9. ^ "Colorado Rockies at San Diego Padres box score". Baseball-Reference.com. April 4, 1999. Retrieved June 6, 2017. 
  10. ^ Cohen, Alan (December 21, 2015). "Larry Walker". Society of American Baseball Research. Retrieved January 8, 2017. 
  11. ^ Gould, Andrew (March 17, 2017). "The top 15 highest scoring MLB games in history". Bleacher Report. Retrieved June 24, 2017. 
  12. ^ "Larry Walker 1999 batting gamelogs". Baseball-Reference.com. Retrieved June 24, 2017. 
  13. ^ a b c d "Larry Walker stats, fantasy & news (Career biography)". MLB.com. Retrieved May 13, 2017. 
  14. ^ "1999 All-Star Game box score, July 13". Baseball-Reference.com. Retrieved May 6, 2017. 
  15. ^ Durkin, Jimmy (May 20, 2017). "A’s Chad Pinder joins rare company with monstrous blast". The Mercury News. Retrieved June 6, 2017. 
  16. ^ "Colorado Rockies top 10 single-season batting leaders". Baseball-Reference.com. Retrieved May 13, 2017. 
  17. ^ Barbosa, Victor (January 18, 2017). "The 4 batters since Ted Williams closest to hitting .400". Sports Cheat Sheet. Retrieved February 11, 2017. 
  18. ^ "1999 Major League Baseball batting leaders". Baseball-Reference.com. Retrieved February 11, 2017. 
  19. ^ Funck, Kevin (August 26, 2009). "Changing speeds: The Slash Stat Triple Crown". Baseball Prospectus. Retrieved February 2, 2017. 
  20. ^ Newhan, Ross (October 3, 1999). "Around the NL: Walker gave Leyland joy in down season". Los Angeles Times. Retrieved February 4, 2017.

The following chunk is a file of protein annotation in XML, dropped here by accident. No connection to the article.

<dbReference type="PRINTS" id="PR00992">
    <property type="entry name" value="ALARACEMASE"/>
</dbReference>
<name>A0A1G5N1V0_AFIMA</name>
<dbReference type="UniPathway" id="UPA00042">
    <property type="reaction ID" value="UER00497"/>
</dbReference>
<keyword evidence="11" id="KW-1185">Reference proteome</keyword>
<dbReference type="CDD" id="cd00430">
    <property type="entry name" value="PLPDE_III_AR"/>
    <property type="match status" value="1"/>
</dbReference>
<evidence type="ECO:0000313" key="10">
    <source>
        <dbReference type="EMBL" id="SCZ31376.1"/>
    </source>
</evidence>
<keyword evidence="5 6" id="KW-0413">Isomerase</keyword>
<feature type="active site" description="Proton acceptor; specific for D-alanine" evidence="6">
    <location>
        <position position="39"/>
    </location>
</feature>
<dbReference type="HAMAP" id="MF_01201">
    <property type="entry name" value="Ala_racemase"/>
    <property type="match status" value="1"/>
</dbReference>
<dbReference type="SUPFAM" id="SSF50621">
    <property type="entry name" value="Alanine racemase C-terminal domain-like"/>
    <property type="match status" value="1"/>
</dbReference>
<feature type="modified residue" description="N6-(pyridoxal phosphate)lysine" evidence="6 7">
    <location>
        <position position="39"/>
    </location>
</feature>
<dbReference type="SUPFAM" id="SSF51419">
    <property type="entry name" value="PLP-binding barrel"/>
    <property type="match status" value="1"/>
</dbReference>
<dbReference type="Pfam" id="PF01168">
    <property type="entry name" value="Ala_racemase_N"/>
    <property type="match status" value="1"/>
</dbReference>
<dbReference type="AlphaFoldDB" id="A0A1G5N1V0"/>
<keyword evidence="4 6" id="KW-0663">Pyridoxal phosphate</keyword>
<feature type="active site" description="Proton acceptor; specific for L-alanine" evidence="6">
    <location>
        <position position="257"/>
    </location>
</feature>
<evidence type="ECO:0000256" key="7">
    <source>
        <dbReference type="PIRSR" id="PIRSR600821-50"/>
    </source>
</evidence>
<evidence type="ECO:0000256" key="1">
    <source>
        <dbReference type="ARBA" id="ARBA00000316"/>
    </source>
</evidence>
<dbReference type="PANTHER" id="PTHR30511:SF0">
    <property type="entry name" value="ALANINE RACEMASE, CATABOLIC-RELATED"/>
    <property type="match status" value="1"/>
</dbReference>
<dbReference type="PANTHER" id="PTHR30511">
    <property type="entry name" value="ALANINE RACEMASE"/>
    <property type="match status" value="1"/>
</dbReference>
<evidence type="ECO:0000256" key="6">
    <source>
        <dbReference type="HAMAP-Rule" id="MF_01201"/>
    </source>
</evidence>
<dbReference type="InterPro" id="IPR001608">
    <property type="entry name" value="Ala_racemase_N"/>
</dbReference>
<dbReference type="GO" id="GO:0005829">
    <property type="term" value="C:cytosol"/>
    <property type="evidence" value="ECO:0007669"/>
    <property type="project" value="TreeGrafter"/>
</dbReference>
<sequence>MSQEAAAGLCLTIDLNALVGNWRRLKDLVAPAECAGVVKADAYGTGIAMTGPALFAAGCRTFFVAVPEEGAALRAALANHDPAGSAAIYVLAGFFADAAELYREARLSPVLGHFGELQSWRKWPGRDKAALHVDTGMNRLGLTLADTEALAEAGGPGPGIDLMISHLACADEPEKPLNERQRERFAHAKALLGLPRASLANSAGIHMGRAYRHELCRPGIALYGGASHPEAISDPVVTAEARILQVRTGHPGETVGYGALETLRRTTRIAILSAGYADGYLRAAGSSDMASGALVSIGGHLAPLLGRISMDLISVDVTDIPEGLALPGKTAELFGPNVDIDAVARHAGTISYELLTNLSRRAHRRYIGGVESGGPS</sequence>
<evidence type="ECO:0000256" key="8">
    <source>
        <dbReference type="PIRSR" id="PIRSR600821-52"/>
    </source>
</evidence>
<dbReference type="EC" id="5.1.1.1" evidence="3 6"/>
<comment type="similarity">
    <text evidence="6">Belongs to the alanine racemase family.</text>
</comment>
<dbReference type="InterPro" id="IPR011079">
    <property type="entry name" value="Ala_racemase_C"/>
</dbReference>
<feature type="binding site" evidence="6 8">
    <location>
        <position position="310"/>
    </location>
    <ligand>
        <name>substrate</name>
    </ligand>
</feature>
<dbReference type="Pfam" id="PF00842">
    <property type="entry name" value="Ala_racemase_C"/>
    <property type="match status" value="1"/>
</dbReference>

21. ^ http://www.baseball-reference.com/players/j/jennija01.shtml
  22. ^ http://www.baseball-reference.com/players/r/reedje02.shtml
  23. ^ a b Brian McRae Statistics - Baseball-Reference.com
  24. ^ http://www.thebaseballcube.com/statistics/1999/10.shtml
  25. ^ Great Baseball Feats, Facts and Figures, 2008 Edition, p.189, David Nemec and Scott Flatow, A Signet Book, Penguin Group, New York, ISBN 978-0-451-22363-0
  26. ^ "1999 National League batting leaders". Baseball-Reference.com. Retrieved May 29, 2017. 
  27. ^ "1999 Major League Baseball batting leaders". Baseball-Reference.com. Retrieved May 29, 2017. 
  28. ^ "The 50 Greatest Sports Figures from Canada". Sports Illustrated. December 27, 1999. Retrieved May 22, 2017. 
  29. ^ "1999 All-Star Game box score, July 8". Baseball-Reference.com. Retrieved May 29, 2017. 
  30. ^ "Rockies awards". Colorado Rockies. MLB.com. Retrieved August 9, 2014. 
  31. ^ "MLB National League Gold Glove Award winners". Baseball-Reference.com. Retrieved April 30, 2017. 
  32. ^ "MLB Silver Slugger Award winners − National League". Baseball-Reference.com. Retrieved May 3, 2017. 
  33. ^ Johnson, Lloyd, and Wolff, Miles, ed., The Encyclopedia of Minor League Baseball, 3rd edition. Durham, North Carolina: Baseball America, 2007

External links[edit]